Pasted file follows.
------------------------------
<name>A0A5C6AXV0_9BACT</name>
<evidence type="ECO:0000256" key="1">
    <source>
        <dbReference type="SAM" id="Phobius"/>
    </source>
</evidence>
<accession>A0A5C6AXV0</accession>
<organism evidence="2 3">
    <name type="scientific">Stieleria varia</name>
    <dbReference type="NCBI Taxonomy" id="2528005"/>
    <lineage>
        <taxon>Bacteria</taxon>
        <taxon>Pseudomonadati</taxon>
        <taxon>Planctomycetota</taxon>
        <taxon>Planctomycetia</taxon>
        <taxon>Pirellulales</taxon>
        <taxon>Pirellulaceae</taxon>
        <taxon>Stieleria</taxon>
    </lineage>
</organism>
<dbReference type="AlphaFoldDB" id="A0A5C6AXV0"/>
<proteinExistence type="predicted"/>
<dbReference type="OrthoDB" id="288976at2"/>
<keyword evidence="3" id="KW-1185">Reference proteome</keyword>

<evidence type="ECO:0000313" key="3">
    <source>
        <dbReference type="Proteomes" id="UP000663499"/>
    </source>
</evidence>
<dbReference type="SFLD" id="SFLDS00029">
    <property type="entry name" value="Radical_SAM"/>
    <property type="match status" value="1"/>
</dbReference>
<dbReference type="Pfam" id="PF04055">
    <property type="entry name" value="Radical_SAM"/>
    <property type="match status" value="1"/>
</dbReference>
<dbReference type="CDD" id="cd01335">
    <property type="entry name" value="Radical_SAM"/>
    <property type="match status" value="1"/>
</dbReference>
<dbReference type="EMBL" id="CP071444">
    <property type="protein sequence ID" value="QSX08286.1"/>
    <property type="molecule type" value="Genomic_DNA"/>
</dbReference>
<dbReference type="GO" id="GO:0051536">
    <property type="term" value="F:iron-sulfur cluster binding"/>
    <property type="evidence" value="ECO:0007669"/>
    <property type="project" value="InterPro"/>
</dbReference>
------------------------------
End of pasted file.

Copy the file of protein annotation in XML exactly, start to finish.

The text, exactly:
<name>A0A5C6AXV0_9BACT</name>
<evidence type="ECO:0000256" key="1">
    <source>
        <dbReference type="SAM" id="Phobius"/>
    </source>
</evidence>
<accession>A0A5C6AXV0</accession>
<organism evidence="2 3">
    <name type="scientific">Stieleria varia</name>
    <dbReference type="NCBI Taxonomy" id="2528005"/>
    <lineage>
        <taxon>Bacteria</taxon>
        <taxon>Pseudomonadati</taxon>
        <taxon>Planctomycetota</taxon>
        <taxon>Planctomycetia</taxon>
        <taxon>Pirellulales</taxon>
        <taxon>Pirellulaceae</taxon>
        <taxon>Stieleria</taxon>
    </lineage>
</organism>
<dbReference type="AlphaFoldDB" id="A0A5C6AXV0"/>
<proteinExistence type="predicted"/>
<dbReference type="OrthoDB" id="288976at2"/>
<keyword evidence="3" id="KW-1185">Reference proteome</keyword>

<evidence type="ECO:0000313" key="3">
    <source>
        <dbReference type="Proteomes" id="UP000663499"/>
    </source>
</evidence>
<dbReference type="SFLD" id="SFLDS00029">
    <property type="entry name" value="Radical_SAM"/>
    <property type="match status" value="1"/>
</dbReference>
<dbReference type="Pfam" id="PF04055">
    <property type="entry name" value="Radical_SAM"/>
    <property type="match status" value="1"/>
</dbReference>
<dbReference type="CDD" id="cd01335">
    <property type="entry name" value="Radical_SAM"/>
    <property type="match status" value="1"/>
</dbReference>
<dbReference type="EMBL" id="CP071444">
    <property type="protein sequence ID" value="QSX08286.1"/>
    <property type="molecule type" value="Genomic_DNA"/>
</dbReference>
<dbReference type="GO" id="GO:0051536">
    <property type="term" value="F:iron-sulfur cluster binding"/>
    <property type="evidence" value="ECO:0007669"/>
    <property type="project" value="InterPro"/>
</dbReference>